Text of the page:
Taming animals

With behaviors being defined for animals, it would be fun to turn a hostile or aggressive animal into a friendly one. Having a horse that you can ride, a donkey that carries around some load, a dog that guards an entrance, a cow that gives milk, all sound like a fun idea to have in game. Here are some thoughts on how taming can work in game.

Animals can be broadly and vaguely grouped into friendly and unfriendly, with different animals falling at different levels in this classification. Generally, the friendlier the animal, the easier it would be to tame it.

How would taming work?

Possibly there could be a taming progress bar that gives the player an idea of how long should he continue the efforts on taming. There might be more than one ways to tame an animal, some more effective than the others. The more effective ones would increase the progress bar quicker allowing for speedy taming.

Taming Methods

  1. Petting- Some very friendly animals like dogs might just be tamed after a while of petting.
  2. Feeding- Every animal would have a preferred food item (or rather a list of food items it eats with an order of preference). Feeding an animal with its favorite food item would increase the taming progress quicker than with other foods.
  3. Sedating or Tranquilising- Animals can be fed poisonous berries or some other substances to intoxicate them. These would leave them vulnerable and make them easier to tame. Such an approach would be useful for more unfriendly or aggressive animals.
  4. Tranquiliser darts- For animals that are hostile and would attack when in proximity of the player, tranquiliser darts could be used to intoxicate and subdue the animal, leaving it in a vulnerable state where it can be fed and tamed easily.
  5. Trap- Animals that are timid or hostile would either run away from the player or chase the player. A good idea is to trap the animals and then approach them when they are not in a position to run away or attack. An animal trapped in such a manner would have the feed option available now (which wouldn’t have been available earlier).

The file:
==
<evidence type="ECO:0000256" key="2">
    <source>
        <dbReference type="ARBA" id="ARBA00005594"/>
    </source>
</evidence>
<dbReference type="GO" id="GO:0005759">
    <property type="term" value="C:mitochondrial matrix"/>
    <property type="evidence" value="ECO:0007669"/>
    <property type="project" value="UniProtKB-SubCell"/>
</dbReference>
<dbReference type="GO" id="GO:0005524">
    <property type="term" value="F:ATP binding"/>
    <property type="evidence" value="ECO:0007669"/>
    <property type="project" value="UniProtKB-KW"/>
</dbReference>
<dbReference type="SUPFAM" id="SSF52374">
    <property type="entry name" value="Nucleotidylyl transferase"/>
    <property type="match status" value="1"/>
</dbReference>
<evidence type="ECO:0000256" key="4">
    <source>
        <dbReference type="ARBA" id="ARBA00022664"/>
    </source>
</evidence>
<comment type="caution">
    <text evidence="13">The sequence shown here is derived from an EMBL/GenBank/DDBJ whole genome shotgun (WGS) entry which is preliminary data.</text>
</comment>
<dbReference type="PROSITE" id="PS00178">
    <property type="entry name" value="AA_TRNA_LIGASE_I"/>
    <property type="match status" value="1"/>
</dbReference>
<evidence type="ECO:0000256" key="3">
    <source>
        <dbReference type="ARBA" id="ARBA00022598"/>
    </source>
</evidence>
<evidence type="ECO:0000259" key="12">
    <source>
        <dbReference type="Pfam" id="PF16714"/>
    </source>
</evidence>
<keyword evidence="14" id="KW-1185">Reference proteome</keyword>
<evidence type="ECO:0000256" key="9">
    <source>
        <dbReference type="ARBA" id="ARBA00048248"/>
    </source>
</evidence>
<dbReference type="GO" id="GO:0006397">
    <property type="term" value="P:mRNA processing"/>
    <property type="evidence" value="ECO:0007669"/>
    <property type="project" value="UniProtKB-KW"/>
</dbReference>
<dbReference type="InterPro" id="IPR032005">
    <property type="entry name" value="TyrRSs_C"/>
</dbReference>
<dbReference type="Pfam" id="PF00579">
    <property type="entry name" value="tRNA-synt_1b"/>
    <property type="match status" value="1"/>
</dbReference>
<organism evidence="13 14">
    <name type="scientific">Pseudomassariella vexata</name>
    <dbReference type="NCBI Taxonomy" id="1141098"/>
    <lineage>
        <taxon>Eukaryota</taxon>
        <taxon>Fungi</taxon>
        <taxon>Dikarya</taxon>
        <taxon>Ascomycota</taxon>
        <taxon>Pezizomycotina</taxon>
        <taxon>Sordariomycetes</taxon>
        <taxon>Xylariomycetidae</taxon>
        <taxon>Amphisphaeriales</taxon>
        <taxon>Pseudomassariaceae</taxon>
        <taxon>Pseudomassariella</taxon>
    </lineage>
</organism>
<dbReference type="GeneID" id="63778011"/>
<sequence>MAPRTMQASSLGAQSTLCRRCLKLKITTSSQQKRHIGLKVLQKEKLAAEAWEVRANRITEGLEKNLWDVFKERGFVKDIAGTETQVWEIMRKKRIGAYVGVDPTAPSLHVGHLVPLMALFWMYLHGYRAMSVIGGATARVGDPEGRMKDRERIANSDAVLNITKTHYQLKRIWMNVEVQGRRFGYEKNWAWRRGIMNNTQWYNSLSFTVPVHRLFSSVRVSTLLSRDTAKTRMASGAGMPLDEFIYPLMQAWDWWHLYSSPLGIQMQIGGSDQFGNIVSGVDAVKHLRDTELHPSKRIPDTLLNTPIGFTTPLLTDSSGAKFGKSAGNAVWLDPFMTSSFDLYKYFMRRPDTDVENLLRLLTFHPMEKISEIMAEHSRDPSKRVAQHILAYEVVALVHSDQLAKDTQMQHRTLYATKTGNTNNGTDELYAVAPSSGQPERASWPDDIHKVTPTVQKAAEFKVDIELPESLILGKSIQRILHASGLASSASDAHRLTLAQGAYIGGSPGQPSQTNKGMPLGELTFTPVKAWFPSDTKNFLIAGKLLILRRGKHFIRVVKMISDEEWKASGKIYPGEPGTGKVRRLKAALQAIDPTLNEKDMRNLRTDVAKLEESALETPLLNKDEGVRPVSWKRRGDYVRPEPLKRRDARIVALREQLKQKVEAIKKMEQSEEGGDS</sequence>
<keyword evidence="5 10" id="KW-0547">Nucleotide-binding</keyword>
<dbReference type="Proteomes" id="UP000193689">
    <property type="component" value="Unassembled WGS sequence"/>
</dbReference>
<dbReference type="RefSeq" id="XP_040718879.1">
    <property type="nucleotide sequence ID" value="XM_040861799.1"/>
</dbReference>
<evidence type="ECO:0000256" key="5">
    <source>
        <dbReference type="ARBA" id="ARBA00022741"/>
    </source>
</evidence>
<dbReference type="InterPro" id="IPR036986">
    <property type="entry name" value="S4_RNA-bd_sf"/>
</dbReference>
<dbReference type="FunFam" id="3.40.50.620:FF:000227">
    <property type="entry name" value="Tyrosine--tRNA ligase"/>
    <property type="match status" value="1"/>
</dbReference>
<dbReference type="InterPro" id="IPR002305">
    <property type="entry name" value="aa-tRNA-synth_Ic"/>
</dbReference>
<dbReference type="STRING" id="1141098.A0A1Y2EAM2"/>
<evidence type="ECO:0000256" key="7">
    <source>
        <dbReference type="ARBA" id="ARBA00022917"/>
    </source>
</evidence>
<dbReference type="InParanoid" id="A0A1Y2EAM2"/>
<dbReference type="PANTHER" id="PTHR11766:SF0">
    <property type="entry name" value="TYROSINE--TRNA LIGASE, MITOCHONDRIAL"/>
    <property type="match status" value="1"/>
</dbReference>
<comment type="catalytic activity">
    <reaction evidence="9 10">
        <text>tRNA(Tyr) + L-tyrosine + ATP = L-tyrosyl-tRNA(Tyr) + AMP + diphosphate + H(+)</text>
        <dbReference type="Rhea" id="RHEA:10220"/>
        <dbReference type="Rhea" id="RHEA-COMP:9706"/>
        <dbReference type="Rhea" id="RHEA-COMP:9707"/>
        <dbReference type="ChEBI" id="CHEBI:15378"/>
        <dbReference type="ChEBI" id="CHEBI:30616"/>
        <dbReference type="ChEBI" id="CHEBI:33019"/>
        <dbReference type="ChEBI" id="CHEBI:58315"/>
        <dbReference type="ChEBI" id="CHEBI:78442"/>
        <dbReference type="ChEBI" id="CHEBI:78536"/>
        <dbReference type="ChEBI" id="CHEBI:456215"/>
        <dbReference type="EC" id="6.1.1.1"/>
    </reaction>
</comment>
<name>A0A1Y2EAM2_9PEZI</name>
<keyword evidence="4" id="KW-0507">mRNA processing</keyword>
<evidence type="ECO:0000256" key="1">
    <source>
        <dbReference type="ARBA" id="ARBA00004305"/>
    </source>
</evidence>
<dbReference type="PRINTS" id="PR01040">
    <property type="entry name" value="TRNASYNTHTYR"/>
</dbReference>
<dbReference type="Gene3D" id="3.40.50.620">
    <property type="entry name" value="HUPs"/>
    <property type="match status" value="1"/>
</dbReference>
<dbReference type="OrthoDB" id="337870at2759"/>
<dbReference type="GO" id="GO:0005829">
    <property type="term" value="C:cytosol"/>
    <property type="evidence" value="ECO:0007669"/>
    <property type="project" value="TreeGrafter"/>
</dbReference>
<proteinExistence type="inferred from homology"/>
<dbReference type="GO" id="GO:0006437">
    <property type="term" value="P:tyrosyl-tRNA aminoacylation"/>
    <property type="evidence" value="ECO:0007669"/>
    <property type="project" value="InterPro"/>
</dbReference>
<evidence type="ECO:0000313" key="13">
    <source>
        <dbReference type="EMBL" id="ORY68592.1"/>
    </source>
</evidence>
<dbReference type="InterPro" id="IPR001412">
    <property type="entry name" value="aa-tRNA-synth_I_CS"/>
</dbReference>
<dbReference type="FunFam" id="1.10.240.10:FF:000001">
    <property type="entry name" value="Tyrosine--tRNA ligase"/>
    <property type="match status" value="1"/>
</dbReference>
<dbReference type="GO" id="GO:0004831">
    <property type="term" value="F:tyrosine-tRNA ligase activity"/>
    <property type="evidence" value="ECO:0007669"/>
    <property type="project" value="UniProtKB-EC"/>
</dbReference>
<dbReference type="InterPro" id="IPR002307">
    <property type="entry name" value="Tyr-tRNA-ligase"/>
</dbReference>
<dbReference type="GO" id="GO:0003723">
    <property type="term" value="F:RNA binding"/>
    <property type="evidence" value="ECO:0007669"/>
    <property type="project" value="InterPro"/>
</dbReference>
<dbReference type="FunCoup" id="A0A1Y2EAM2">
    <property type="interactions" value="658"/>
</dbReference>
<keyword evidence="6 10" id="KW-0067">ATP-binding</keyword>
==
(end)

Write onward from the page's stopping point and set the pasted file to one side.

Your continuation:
6. Knocking out- The animals can be knocked out by fighting off with different equipment. When an animal reaches a low health the player can choose to knock it out. If the player continues to attack it and makes it health reach 0, the animal simply dies as it now does. Knocking out would have a similar effect like tranquilising, it would leave the animal in a vulnerable state where it can be fed and tamed easily.

These options of Feed, Pet, Knock Out, Poison (selectively enabled) can be displayed in a radial menu that appears on E click on an animal. The radial menu can have a circular progressbar outside that also shows the taming progress.

Since methods like knocking out or hurting an animal before attempting to tame it seems odd. It can be made possible that the animal remembers only the player which hurt it. This would allow any other player (or even the same player in disguise) to befriend or tame the animal. Such an approach would be necessary only for hostile and aggressive animals and might also bring into picture multiplayer taming.

Animal Utilities

  1. Mount for travel- Some animals can be chosen as a mount to ride on and for fast travel. Animals would have different speeds, jump heights, stamina etc. Some animals would be suitable for short distance while others for long commutes. Some animals would be stronger than others making them a safer choice of travel. Additionally, some animals may be faster in the day and some faster at night.
  2. Carry load and inventory- Most animals would have an inventory of their own that can be used for carrying goods around.
  3. Mining- Animals can dig through (with various speeds and capacities) and collect ores and minerals present inside the crust.
  4. Food supply- Animals can give eggs or milk that can be used as food.
  5. Wood and stone gatherers- Some animals could fell trees and collect wood from their barks. Others could simply go around collecting stone, making construction easier.
  6. Specialised gatherers- Some animals could be gatherers for specific items like berries, a specific fruit etc.
  7. Organic Polymer Producer - Some animals can be tamed (or killed) to obtain fibre.
  8. Food hunter- Tamed carnivores can be trusted to hunt other animals and bring meat. Tamed herbivores can be used to get raw products from trees.
  9. Guard animals- Animals can be instructed to guard a location and attack all other players/animals that try to enter.
  10. Combat- Different animals can have different special combat abilities that protect the player from attackers.
  11. Sea creatures- Sea creatures can be used as a mount to cross oceans or for fishing. Some sea creatures can share their reserve of oxygen increasing the player’s breathing capacity. Some sea creatures could be used to collect resources at the bottom of the sea like oil.
  12. Companion- An animal that simply follows you around so that you never feel lonely.

A nice forum post by Vaibhav Bajaj, last year’s GCI student, talks about creating a Pets module and talks about taming at great detail here. Implementing taming in game is still a bonus item, probably something I’d get back to after I’ve checked off the main items. Next week should involve a start to all the puzzle work and making of the new gameplay module.